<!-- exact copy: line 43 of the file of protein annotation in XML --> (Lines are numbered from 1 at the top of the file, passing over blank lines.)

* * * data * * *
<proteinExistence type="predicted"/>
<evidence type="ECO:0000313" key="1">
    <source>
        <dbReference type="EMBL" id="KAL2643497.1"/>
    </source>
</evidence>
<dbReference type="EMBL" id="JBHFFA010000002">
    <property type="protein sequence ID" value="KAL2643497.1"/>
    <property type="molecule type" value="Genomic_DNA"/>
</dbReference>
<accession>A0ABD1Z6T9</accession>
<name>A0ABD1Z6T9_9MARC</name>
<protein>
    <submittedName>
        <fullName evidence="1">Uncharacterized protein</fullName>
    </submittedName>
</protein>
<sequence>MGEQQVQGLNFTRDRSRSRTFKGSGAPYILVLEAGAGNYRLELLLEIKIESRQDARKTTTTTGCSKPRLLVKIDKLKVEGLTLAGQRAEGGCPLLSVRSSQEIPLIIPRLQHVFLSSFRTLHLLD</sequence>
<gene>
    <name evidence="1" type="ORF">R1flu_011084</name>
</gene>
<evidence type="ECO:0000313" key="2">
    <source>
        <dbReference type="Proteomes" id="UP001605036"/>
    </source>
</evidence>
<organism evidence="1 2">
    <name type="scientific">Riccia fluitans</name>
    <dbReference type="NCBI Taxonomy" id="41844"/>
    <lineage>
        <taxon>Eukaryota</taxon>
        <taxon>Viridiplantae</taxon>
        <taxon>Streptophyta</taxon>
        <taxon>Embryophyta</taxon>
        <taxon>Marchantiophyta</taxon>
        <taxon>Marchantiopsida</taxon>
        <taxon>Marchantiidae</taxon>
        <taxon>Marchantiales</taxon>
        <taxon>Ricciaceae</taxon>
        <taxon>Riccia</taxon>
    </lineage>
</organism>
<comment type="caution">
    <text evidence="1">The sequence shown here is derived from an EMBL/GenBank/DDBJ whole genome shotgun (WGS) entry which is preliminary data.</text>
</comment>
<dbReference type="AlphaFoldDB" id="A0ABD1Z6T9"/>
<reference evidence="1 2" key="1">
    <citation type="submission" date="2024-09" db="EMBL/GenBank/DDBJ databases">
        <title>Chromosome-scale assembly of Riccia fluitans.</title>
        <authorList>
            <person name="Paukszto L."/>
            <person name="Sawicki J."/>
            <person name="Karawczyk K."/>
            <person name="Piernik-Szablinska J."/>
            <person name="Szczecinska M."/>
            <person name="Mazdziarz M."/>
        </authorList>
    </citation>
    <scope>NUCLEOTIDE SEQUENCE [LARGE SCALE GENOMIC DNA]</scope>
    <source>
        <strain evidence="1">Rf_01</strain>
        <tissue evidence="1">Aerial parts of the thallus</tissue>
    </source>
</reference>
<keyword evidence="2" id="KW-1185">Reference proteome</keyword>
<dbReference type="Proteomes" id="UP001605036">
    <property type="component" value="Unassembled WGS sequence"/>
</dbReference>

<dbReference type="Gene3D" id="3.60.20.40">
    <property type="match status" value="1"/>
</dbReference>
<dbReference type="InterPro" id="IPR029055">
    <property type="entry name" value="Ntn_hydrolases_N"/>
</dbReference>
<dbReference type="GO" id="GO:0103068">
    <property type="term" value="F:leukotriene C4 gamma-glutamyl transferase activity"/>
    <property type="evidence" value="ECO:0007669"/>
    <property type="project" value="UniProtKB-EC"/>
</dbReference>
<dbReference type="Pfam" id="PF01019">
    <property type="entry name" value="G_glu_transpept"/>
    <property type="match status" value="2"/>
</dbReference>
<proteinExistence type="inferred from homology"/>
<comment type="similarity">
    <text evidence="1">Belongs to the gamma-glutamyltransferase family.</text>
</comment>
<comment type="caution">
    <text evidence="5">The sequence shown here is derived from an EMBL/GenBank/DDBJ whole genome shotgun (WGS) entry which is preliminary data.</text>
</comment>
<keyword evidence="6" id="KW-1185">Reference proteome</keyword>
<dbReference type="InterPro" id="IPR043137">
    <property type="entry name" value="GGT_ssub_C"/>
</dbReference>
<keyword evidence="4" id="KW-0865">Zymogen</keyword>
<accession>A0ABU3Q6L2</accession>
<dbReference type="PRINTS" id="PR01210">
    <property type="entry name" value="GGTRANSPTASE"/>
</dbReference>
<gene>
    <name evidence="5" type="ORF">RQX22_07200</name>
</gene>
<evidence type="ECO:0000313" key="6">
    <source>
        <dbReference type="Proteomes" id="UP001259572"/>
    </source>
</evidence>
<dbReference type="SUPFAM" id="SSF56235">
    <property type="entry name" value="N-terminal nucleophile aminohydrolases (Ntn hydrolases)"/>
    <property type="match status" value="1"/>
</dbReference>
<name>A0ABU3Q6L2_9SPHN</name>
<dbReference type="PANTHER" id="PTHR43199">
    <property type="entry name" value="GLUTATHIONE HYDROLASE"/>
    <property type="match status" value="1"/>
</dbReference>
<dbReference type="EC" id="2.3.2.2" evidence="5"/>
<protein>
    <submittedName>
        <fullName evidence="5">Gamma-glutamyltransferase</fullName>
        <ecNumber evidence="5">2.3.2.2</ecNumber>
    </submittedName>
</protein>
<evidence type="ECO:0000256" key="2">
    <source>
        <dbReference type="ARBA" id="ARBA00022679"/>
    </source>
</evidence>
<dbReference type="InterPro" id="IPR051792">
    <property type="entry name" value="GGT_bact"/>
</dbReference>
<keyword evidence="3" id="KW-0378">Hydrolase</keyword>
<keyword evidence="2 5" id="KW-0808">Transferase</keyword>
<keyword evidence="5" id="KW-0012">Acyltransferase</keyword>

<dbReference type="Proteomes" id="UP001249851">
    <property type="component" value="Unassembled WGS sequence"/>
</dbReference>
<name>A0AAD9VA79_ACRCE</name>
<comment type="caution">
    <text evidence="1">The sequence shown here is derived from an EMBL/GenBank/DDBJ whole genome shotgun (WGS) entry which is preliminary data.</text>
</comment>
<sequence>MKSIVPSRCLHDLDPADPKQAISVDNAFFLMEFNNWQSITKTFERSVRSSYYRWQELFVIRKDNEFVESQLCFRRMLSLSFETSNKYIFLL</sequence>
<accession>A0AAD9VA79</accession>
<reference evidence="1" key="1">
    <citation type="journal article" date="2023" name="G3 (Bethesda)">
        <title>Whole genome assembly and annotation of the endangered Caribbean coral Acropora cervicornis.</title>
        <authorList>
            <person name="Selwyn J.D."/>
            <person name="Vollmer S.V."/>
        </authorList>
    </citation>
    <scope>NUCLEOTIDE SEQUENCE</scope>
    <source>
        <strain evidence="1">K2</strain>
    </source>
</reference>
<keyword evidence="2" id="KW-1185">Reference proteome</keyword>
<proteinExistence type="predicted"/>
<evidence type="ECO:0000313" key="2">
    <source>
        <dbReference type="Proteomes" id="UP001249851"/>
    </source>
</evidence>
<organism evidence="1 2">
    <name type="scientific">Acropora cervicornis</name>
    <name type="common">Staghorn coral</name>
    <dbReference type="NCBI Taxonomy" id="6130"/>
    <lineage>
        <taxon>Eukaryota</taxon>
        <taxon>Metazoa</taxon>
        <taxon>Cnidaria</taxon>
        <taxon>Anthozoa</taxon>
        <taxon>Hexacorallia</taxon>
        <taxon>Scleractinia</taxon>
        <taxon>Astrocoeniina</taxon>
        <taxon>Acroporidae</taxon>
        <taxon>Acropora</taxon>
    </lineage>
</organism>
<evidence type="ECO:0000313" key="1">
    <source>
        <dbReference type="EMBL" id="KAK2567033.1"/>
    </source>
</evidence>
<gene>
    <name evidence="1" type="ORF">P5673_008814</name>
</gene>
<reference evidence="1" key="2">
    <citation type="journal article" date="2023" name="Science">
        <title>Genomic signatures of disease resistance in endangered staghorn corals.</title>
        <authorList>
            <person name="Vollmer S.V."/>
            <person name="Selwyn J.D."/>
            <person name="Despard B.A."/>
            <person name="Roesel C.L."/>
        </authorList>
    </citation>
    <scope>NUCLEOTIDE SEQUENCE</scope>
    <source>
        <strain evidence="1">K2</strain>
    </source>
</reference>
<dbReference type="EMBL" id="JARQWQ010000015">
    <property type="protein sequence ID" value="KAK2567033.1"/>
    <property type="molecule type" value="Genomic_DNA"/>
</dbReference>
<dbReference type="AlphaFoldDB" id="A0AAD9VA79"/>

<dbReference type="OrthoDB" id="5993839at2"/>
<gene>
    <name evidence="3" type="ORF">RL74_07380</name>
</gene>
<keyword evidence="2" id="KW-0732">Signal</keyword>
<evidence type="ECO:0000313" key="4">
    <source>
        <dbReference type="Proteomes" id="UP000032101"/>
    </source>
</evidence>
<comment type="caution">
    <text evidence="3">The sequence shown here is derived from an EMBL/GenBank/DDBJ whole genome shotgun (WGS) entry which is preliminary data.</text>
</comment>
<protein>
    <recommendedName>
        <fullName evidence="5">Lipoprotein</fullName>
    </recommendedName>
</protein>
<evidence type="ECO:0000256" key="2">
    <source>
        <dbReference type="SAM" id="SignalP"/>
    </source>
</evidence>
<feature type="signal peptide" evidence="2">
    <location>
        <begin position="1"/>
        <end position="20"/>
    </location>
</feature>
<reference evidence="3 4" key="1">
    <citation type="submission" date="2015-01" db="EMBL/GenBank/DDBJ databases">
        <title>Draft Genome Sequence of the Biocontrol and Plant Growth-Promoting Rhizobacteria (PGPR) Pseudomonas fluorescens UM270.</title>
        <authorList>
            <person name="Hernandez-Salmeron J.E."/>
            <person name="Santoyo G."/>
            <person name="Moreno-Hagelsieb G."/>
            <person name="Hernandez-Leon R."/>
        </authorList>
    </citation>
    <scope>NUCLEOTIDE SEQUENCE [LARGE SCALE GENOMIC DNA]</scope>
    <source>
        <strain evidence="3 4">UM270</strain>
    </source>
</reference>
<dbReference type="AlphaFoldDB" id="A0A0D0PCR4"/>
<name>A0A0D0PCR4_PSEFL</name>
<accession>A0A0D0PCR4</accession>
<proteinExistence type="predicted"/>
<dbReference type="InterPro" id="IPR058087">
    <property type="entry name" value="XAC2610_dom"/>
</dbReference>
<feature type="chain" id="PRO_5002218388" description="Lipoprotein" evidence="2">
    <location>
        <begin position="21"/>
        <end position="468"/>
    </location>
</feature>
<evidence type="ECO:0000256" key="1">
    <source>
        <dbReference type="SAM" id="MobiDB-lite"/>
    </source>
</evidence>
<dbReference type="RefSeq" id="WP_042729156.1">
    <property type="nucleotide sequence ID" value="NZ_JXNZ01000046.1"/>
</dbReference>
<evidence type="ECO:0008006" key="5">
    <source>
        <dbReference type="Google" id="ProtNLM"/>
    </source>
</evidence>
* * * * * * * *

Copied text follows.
<comment type="caution">